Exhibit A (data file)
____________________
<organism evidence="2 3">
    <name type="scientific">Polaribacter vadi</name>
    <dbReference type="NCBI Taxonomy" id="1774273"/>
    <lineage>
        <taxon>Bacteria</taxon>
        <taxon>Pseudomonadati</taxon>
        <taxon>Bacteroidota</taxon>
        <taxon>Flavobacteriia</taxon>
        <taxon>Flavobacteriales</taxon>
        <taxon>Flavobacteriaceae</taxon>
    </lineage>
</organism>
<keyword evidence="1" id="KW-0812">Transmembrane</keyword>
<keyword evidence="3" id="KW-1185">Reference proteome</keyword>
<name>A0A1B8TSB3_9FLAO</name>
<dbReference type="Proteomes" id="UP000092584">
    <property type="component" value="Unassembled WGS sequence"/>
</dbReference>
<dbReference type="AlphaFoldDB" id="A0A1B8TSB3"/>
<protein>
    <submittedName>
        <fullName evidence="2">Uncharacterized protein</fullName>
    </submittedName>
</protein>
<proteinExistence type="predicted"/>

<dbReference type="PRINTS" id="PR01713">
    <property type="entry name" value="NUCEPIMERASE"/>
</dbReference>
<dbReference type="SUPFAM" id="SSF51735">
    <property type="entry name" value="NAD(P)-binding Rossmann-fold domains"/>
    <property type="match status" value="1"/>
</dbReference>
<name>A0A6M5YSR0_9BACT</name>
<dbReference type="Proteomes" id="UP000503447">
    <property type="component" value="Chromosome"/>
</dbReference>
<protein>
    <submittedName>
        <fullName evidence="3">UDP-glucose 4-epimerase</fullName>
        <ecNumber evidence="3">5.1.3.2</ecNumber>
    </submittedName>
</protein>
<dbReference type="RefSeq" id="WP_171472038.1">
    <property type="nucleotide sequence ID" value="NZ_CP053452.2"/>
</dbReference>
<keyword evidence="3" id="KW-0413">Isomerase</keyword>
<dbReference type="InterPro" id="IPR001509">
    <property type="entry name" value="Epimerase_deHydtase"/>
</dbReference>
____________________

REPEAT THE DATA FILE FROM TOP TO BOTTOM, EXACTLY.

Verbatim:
<organism evidence="2 3">
    <name type="scientific">Polaribacter vadi</name>
    <dbReference type="NCBI Taxonomy" id="1774273"/>
    <lineage>
        <taxon>Bacteria</taxon>
        <taxon>Pseudomonadati</taxon>
        <taxon>Bacteroidota</taxon>
        <taxon>Flavobacteriia</taxon>
        <taxon>Flavobacteriales</taxon>
        <taxon>Flavobacteriaceae</taxon>
    </lineage>
</organism>
<keyword evidence="1" id="KW-0812">Transmembrane</keyword>
<keyword evidence="3" id="KW-1185">Reference proteome</keyword>
<name>A0A1B8TSB3_9FLAO</name>
<dbReference type="Proteomes" id="UP000092584">
    <property type="component" value="Unassembled WGS sequence"/>
</dbReference>
<dbReference type="AlphaFoldDB" id="A0A1B8TSB3"/>
<protein>
    <submittedName>
        <fullName evidence="2">Uncharacterized protein</fullName>
    </submittedName>
</protein>
<proteinExistence type="predicted"/>

<dbReference type="PRINTS" id="PR01713">
    <property type="entry name" value="NUCEPIMERASE"/>
</dbReference>
<dbReference type="SUPFAM" id="SSF51735">
    <property type="entry name" value="NAD(P)-binding Rossmann-fold domains"/>
    <property type="match status" value="1"/>
</dbReference>
<name>A0A6M5YSR0_9BACT</name>
<dbReference type="Proteomes" id="UP000503447">
    <property type="component" value="Chromosome"/>
</dbReference>
<protein>
    <submittedName>
        <fullName evidence="3">UDP-glucose 4-epimerase</fullName>
        <ecNumber evidence="3">5.1.3.2</ecNumber>
    </submittedName>
</protein>
<dbReference type="RefSeq" id="WP_171472038.1">
    <property type="nucleotide sequence ID" value="NZ_CP053452.2"/>
</dbReference>
<keyword evidence="3" id="KW-0413">Isomerase</keyword>
<dbReference type="InterPro" id="IPR001509">
    <property type="entry name" value="Epimerase_deHydtase"/>
</dbReference>